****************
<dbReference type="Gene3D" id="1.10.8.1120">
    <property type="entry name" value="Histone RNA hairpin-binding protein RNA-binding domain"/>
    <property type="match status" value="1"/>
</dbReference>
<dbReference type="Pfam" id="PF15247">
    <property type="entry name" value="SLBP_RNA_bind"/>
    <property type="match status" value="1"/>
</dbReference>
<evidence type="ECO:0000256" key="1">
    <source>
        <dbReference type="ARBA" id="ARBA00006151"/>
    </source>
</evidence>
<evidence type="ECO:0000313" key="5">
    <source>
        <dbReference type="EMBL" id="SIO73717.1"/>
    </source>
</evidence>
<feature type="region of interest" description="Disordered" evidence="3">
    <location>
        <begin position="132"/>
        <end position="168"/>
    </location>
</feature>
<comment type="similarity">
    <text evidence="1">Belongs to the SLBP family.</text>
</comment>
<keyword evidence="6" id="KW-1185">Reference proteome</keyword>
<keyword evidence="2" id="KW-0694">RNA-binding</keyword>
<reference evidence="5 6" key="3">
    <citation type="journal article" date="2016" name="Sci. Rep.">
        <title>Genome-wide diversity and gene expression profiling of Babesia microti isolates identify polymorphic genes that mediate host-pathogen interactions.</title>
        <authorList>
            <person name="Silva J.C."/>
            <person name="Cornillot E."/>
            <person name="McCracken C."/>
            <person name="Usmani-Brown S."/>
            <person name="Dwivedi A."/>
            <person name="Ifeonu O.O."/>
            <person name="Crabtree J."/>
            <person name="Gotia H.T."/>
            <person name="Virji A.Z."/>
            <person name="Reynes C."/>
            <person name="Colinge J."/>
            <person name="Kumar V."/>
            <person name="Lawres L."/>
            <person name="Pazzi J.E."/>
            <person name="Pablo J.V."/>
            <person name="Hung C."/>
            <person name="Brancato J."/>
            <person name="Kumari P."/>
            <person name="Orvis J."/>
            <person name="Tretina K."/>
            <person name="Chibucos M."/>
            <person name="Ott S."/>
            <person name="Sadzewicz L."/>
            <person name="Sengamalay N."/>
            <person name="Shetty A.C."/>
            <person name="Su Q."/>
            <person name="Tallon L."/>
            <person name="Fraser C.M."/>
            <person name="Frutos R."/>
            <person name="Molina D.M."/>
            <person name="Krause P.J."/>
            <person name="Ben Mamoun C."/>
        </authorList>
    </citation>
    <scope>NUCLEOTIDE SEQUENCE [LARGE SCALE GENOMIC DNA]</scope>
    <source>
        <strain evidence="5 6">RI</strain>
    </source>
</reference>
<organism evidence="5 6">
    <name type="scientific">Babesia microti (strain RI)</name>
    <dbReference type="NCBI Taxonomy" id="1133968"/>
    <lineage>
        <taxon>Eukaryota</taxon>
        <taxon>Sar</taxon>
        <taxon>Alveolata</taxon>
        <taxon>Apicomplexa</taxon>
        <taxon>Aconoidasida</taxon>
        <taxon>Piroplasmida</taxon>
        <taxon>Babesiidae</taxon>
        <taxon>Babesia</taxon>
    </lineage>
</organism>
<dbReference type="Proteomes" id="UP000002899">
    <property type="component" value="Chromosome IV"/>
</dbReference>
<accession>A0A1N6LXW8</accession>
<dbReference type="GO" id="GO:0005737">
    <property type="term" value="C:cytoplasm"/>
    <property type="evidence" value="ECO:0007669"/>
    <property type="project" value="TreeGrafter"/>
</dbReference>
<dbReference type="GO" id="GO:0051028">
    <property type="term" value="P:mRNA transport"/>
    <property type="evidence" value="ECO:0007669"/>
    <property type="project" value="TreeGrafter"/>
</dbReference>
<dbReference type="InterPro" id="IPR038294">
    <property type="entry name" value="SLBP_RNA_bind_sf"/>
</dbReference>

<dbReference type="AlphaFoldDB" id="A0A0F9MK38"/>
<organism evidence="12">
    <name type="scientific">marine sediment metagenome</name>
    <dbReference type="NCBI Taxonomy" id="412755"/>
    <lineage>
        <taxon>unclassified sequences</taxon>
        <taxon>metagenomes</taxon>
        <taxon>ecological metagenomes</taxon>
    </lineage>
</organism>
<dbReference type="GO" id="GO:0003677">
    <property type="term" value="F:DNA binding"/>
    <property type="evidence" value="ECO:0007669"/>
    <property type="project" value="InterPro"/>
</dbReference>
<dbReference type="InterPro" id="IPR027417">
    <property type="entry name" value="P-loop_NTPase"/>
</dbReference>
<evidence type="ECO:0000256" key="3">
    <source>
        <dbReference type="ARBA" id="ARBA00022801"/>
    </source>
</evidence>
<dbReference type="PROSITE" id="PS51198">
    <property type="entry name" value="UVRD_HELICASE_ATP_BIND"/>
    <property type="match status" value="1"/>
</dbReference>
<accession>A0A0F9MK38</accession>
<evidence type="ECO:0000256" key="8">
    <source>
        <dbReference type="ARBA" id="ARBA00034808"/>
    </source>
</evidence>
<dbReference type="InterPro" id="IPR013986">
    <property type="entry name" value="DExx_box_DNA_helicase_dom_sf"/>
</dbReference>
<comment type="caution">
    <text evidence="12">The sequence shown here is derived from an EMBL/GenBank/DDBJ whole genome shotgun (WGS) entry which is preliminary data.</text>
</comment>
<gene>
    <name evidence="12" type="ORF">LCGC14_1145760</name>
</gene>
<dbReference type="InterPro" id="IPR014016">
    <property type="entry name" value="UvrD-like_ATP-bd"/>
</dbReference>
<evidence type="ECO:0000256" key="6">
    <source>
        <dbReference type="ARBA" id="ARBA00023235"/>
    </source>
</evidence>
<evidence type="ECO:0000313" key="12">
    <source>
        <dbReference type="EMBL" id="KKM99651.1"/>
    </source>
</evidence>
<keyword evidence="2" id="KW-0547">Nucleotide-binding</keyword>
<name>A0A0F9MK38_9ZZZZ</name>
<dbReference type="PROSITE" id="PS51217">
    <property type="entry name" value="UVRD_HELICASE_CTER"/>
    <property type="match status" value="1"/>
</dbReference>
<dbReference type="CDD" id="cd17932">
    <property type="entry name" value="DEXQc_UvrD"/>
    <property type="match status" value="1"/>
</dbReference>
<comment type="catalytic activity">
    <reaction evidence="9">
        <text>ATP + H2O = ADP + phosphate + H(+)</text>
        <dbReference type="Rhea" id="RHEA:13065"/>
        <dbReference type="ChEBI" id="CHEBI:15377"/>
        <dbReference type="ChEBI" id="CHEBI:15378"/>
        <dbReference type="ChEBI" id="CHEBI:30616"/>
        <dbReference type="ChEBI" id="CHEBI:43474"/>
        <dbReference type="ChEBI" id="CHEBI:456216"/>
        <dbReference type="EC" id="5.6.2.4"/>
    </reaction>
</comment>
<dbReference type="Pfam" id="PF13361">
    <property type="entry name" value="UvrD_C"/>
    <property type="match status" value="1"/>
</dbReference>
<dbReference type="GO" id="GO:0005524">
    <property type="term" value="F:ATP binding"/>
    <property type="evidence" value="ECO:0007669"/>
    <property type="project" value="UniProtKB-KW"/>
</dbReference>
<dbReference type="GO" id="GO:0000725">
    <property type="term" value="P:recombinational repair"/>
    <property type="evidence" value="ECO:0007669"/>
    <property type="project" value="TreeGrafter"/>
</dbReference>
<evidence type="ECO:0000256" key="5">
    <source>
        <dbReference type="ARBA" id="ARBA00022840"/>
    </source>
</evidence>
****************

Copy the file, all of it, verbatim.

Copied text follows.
<dbReference type="Gene3D" id="1.10.8.1120">
    <property type="entry name" value="Histone RNA hairpin-binding protein RNA-binding domain"/>
    <property type="match status" value="1"/>
</dbReference>
<dbReference type="Pfam" id="PF15247">
    <property type="entry name" value="SLBP_RNA_bind"/>
    <property type="match status" value="1"/>
</dbReference>
<evidence type="ECO:0000256" key="1">
    <source>
        <dbReference type="ARBA" id="ARBA00006151"/>
    </source>
</evidence>
<evidence type="ECO:0000313" key="5">
    <source>
        <dbReference type="EMBL" id="SIO73717.1"/>
    </source>
</evidence>
<feature type="region of interest" description="Disordered" evidence="3">
    <location>
        <begin position="132"/>
        <end position="168"/>
    </location>
</feature>
<comment type="similarity">
    <text evidence="1">Belongs to the SLBP family.</text>
</comment>
<keyword evidence="6" id="KW-1185">Reference proteome</keyword>
<keyword evidence="2" id="KW-0694">RNA-binding</keyword>
<reference evidence="5 6" key="3">
    <citation type="journal article" date="2016" name="Sci. Rep.">
        <title>Genome-wide diversity and gene expression profiling of Babesia microti isolates identify polymorphic genes that mediate host-pathogen interactions.</title>
        <authorList>
            <person name="Silva J.C."/>
            <person name="Cornillot E."/>
            <person name="McCracken C."/>
            <person name="Usmani-Brown S."/>
            <person name="Dwivedi A."/>
            <person name="Ifeonu O.O."/>
            <person name="Crabtree J."/>
            <person name="Gotia H.T."/>
            <person name="Virji A.Z."/>
            <person name="Reynes C."/>
            <person name="Colinge J."/>
            <person name="Kumar V."/>
            <person name="Lawres L."/>
            <person name="Pazzi J.E."/>
            <person name="Pablo J.V."/>
            <person name="Hung C."/>
            <person name="Brancato J."/>
            <person name="Kumari P."/>
            <person name="Orvis J."/>
            <person name="Tretina K."/>
            <person name="Chibucos M."/>
            <person name="Ott S."/>
            <person name="Sadzewicz L."/>
            <person name="Sengamalay N."/>
            <person name="Shetty A.C."/>
            <person name="Su Q."/>
            <person name="Tallon L."/>
            <person name="Fraser C.M."/>
            <person name="Frutos R."/>
            <person name="Molina D.M."/>
            <person name="Krause P.J."/>
            <person name="Ben Mamoun C."/>
        </authorList>
    </citation>
    <scope>NUCLEOTIDE SEQUENCE [LARGE SCALE GENOMIC DNA]</scope>
    <source>
        <strain evidence="5 6">RI</strain>
    </source>
</reference>
<organism evidence="5 6">
    <name type="scientific">Babesia microti (strain RI)</name>
    <dbReference type="NCBI Taxonomy" id="1133968"/>
    <lineage>
        <taxon>Eukaryota</taxon>
        <taxon>Sar</taxon>
        <taxon>Alveolata</taxon>
        <taxon>Apicomplexa</taxon>
        <taxon>Aconoidasida</taxon>
        <taxon>Piroplasmida</taxon>
        <taxon>Babesiidae</taxon>
        <taxon>Babesia</taxon>
    </lineage>
</organism>
<dbReference type="Proteomes" id="UP000002899">
    <property type="component" value="Chromosome IV"/>
</dbReference>
<accession>A0A1N6LXW8</accession>
<dbReference type="GO" id="GO:0005737">
    <property type="term" value="C:cytoplasm"/>
    <property type="evidence" value="ECO:0007669"/>
    <property type="project" value="TreeGrafter"/>
</dbReference>
<dbReference type="GO" id="GO:0051028">
    <property type="term" value="P:mRNA transport"/>
    <property type="evidence" value="ECO:0007669"/>
    <property type="project" value="TreeGrafter"/>
</dbReference>
<dbReference type="InterPro" id="IPR038294">
    <property type="entry name" value="SLBP_RNA_bind_sf"/>
</dbReference>

<dbReference type="AlphaFoldDB" id="A0A0F9MK38"/>
<organism evidence="12">
    <name type="scientific">marine sediment metagenome</name>
    <dbReference type="NCBI Taxonomy" id="412755"/>
    <lineage>
        <taxon>unclassified sequences</taxon>
        <taxon>metagenomes</taxon>
        <taxon>ecological metagenomes</taxon>
    </lineage>
</organism>
<dbReference type="GO" id="GO:0003677">
    <property type="term" value="F:DNA binding"/>
    <property type="evidence" value="ECO:0007669"/>
    <property type="project" value="InterPro"/>
</dbReference>
<dbReference type="InterPro" id="IPR027417">
    <property type="entry name" value="P-loop_NTPase"/>
</dbReference>
<evidence type="ECO:0000256" key="3">
    <source>
        <dbReference type="ARBA" id="ARBA00022801"/>
    </source>
</evidence>
<dbReference type="PROSITE" id="PS51198">
    <property type="entry name" value="UVRD_HELICASE_ATP_BIND"/>
    <property type="match status" value="1"/>
</dbReference>
<accession>A0A0F9MK38</accession>
<evidence type="ECO:0000256" key="8">
    <source>
        <dbReference type="ARBA" id="ARBA00034808"/>
    </source>
</evidence>
<dbReference type="InterPro" id="IPR013986">
    <property type="entry name" value="DExx_box_DNA_helicase_dom_sf"/>
</dbReference>
<comment type="caution">
    <text evidence="12">The sequence shown here is derived from an EMBL/GenBank/DDBJ whole genome shotgun (WGS) entry which is preliminary data.</text>
</comment>
<gene>
    <name evidence="12" type="ORF">LCGC14_1145760</name>
</gene>
<dbReference type="InterPro" id="IPR014016">
    <property type="entry name" value="UvrD-like_ATP-bd"/>
</dbReference>
<evidence type="ECO:0000256" key="6">
    <source>
        <dbReference type="ARBA" id="ARBA00023235"/>
    </source>
</evidence>
<evidence type="ECO:0000313" key="12">
    <source>
        <dbReference type="EMBL" id="KKM99651.1"/>
    </source>
</evidence>
<keyword evidence="2" id="KW-0547">Nucleotide-binding</keyword>
<name>A0A0F9MK38_9ZZZZ</name>
<dbReference type="PROSITE" id="PS51217">
    <property type="entry name" value="UVRD_HELICASE_CTER"/>
    <property type="match status" value="1"/>
</dbReference>
<dbReference type="CDD" id="cd17932">
    <property type="entry name" value="DEXQc_UvrD"/>
    <property type="match status" value="1"/>
</dbReference>
<comment type="catalytic activity">
    <reaction evidence="9">
        <text>ATP + H2O = ADP + phosphate + H(+)</text>
        <dbReference type="Rhea" id="RHEA:13065"/>
        <dbReference type="ChEBI" id="CHEBI:15377"/>
        <dbReference type="ChEBI" id="CHEBI:15378"/>
        <dbReference type="ChEBI" id="CHEBI:30616"/>
        <dbReference type="ChEBI" id="CHEBI:43474"/>
        <dbReference type="ChEBI" id="CHEBI:456216"/>
        <dbReference type="EC" id="5.6.2.4"/>
    </reaction>
</comment>
<dbReference type="Pfam" id="PF13361">
    <property type="entry name" value="UvrD_C"/>
    <property type="match status" value="1"/>
</dbReference>
<dbReference type="GO" id="GO:0005524">
    <property type="term" value="F:ATP binding"/>
    <property type="evidence" value="ECO:0007669"/>
    <property type="project" value="UniProtKB-KW"/>
</dbReference>
<dbReference type="GO" id="GO:0000725">
    <property type="term" value="P:recombinational repair"/>
    <property type="evidence" value="ECO:0007669"/>
    <property type="project" value="TreeGrafter"/>
</dbReference>
<evidence type="ECO:0000256" key="5">
    <source>
        <dbReference type="ARBA" id="ARBA00022840"/>
    </source>
</evidence>